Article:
Platform | Release Date
PC | October 4, 2011
PS3 | October 4, 2011
X360 | October 4, 2011
Developed by id Software
Published by Bethesda Softworks
RAGE, the highly anticipated first-person shooter from legendary developer id Software, will hit retail shelves across North America on September 13th and throughout Europe on September 16th. The game has already won numerous awards at E3 2010, including ‘Best Overall Game of Show’ from IGN and three ‘Best of E3’ Game Critics Awards including ‘Best Console Game’. RAGE features intense first-person shooter action, breakneck vehicle combat, an expansive world to explore and jaw-dropping graphics powered by id’s revolutionary id Tech 5 technology.
To get it out of the way, RAGE has been my single most anticipated title of 2011. Ever since seeing a game play demo running on the Xbox 360 at this year’s PAX East, I was positively smitten with what the wizards of id were able to pull off on five-year-old hardware. idTech5 has been touted as an incredible cross-platform engine, so I was certainly extra-extra excited to see what a brand new PC could do with it.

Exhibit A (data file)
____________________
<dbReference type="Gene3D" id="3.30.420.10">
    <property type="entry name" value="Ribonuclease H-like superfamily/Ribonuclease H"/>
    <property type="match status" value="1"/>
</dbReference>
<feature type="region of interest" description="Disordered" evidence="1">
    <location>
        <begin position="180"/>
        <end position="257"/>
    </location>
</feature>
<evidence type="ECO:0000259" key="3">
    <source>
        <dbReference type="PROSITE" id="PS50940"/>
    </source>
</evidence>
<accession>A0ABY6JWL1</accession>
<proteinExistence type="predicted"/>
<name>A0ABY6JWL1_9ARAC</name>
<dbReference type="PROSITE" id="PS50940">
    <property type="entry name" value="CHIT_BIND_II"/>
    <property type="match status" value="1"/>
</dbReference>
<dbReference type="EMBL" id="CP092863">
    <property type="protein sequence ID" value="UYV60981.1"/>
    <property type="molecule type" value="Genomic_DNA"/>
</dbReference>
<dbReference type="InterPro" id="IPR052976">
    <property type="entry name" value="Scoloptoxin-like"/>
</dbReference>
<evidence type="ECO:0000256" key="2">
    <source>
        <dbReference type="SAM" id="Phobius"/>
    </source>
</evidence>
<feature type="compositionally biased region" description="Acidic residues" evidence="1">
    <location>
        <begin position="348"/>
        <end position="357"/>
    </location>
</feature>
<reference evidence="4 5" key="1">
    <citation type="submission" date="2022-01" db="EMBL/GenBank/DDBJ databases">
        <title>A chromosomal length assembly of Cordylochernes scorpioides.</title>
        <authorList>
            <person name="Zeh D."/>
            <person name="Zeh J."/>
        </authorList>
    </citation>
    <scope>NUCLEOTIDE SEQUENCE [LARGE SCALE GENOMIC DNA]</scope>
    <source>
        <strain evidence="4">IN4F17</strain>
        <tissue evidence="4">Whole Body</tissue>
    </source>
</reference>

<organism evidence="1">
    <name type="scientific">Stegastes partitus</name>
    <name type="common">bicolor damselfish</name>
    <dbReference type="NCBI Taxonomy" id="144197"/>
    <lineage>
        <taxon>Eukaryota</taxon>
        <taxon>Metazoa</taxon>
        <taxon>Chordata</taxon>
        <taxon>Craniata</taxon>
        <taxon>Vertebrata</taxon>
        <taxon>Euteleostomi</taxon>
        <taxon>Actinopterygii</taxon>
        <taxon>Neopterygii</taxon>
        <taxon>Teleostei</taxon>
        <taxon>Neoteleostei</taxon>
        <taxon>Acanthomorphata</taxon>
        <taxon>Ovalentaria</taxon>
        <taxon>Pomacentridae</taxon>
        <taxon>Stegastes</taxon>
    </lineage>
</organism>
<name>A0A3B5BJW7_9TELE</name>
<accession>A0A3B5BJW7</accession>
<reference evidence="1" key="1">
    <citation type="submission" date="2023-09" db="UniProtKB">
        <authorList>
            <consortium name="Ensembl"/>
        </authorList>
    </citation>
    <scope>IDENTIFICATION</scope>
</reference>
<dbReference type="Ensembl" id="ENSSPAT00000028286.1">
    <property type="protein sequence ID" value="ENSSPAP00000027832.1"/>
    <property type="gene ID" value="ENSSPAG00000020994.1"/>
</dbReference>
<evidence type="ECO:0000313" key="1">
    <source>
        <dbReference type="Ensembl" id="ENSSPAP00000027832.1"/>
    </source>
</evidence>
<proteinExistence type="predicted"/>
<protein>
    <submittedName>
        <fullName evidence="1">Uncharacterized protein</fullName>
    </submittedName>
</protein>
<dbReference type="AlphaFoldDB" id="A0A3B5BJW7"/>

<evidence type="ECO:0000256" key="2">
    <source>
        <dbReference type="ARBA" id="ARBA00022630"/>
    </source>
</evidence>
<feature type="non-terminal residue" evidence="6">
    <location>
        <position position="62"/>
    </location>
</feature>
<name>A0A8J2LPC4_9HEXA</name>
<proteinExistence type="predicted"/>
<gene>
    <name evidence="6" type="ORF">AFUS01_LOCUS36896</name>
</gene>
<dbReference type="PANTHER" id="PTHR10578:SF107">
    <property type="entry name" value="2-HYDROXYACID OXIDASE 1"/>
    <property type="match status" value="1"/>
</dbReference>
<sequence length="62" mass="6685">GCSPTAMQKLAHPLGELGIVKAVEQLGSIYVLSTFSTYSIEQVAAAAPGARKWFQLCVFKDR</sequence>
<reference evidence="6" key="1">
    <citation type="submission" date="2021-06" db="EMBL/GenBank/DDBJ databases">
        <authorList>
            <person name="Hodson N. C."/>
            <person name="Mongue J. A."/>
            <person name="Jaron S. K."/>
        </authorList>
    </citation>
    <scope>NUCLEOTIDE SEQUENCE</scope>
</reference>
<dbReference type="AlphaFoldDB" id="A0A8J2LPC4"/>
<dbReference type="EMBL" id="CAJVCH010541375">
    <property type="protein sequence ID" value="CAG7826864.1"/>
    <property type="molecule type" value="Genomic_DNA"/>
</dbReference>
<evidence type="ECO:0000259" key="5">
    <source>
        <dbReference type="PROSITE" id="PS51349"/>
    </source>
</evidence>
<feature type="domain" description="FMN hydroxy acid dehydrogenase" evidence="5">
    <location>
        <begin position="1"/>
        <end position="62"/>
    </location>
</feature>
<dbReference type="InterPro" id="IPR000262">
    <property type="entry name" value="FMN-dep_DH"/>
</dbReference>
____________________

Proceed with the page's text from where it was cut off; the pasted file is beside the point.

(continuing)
My initial experience was one that PC gamers often have to deal with and because of id’s pedigree is quite disappointing. Inconsistent performance, crashes, general bugs, texture pop-in; things that are typically resolved with a patch or two. Despite the lengthy development, id Software just didn’t put the time in to the PC version and even launched without any video settings. I personally had issues with tearing and muddied textures at first, but those have since been patched into less tearing and less frequent texture issues. The PC launch was, as described by John Carmack himself, “a real cluster fuck”, blaming most of it on drivers and admitting their focus on consoles this go ‘round. At the time of writing this, there are more video options but the general way you’ll want to tweak RAGE is through a .cfg file and startup switches. It’s kind of an old-school broken, but at least it runs very well now, with or without a custom .cfg file.